A shrinking cattle herd and increased demand from export nations has raised the price of beef to its highest levels in nearly 30 years. The average retail cost of fresh beef climbed to $5.28 a pound in February, up almost a quarter from January and the highest price since 1987, reports the Associated Press.
Everything that's produced is being consumed, said Kevin Good, an analyst at CattleFax, a Colorado-based information group. And prices likely will stay high for a couple of years as cattle producers start to rebuild their herds amid big questions about whether the Southwest and parts of the Midwest will see enough rain to replenish pastures.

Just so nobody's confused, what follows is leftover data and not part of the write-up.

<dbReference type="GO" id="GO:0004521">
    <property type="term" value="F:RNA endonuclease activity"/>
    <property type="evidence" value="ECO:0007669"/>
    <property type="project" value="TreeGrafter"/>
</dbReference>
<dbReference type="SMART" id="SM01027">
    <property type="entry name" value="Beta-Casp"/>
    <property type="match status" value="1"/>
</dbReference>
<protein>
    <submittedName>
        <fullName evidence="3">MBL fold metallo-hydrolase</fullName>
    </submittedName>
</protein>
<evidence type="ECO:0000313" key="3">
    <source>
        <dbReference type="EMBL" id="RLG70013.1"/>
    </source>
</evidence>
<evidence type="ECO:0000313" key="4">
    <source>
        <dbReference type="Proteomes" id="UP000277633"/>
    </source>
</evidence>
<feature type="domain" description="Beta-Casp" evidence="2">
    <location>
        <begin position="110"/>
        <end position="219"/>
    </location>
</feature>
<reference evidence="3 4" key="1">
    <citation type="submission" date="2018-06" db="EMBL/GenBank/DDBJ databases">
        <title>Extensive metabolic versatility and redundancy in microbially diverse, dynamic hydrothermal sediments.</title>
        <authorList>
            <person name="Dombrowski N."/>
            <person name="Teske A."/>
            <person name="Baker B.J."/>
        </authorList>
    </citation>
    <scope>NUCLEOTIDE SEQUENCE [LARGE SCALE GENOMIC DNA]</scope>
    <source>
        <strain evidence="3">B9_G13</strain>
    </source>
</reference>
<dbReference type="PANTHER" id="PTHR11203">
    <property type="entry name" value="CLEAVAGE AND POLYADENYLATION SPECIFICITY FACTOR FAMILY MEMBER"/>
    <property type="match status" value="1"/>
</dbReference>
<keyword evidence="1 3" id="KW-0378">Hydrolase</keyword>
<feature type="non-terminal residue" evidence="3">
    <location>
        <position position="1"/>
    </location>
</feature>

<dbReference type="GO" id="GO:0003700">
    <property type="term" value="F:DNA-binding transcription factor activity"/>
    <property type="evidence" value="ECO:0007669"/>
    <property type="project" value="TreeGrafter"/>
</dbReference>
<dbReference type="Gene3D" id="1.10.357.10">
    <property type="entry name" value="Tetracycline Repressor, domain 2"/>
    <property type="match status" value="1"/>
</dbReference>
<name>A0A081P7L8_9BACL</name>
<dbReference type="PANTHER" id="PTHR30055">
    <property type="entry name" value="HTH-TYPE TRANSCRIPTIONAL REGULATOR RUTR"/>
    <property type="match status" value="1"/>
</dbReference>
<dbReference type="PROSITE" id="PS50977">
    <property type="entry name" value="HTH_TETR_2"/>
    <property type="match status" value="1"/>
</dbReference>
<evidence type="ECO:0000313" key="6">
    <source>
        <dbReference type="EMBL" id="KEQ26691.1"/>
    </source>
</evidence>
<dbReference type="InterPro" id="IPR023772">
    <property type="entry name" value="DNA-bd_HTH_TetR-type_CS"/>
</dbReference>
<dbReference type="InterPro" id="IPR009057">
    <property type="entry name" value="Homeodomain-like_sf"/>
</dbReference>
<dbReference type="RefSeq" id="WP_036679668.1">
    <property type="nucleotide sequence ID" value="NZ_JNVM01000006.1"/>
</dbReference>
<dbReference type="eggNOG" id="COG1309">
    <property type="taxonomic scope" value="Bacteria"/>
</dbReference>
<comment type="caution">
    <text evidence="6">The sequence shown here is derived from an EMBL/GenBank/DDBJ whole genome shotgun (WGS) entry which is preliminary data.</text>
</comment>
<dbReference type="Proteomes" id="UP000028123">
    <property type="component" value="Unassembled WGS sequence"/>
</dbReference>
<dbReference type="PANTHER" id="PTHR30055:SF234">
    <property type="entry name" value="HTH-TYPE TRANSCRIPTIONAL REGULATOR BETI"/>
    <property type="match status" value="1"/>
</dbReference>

White-tablecloth restaurants have adjusted the size of their steaks, making them thinner to offset the price increases, says Jim Robb, director of the Colorado-based Livestock Marketing Information Center. Some places now serve a 6-ounce sirloin, compared to 8- or 10-ounce portions offered years ago, he said.
And fast-food restaurants are trimming costs by reducing the number of menu items and are offering other meat options, including turkey burgers, Robb said. Chain restaurants also try to buy in volume as much as they can, which essentially gives them a discount, Iowa State University assistant economics professor Lee Schulz said.
"That can help them when they're seeing these higher prices," he said. "They can't do anything with the high prices."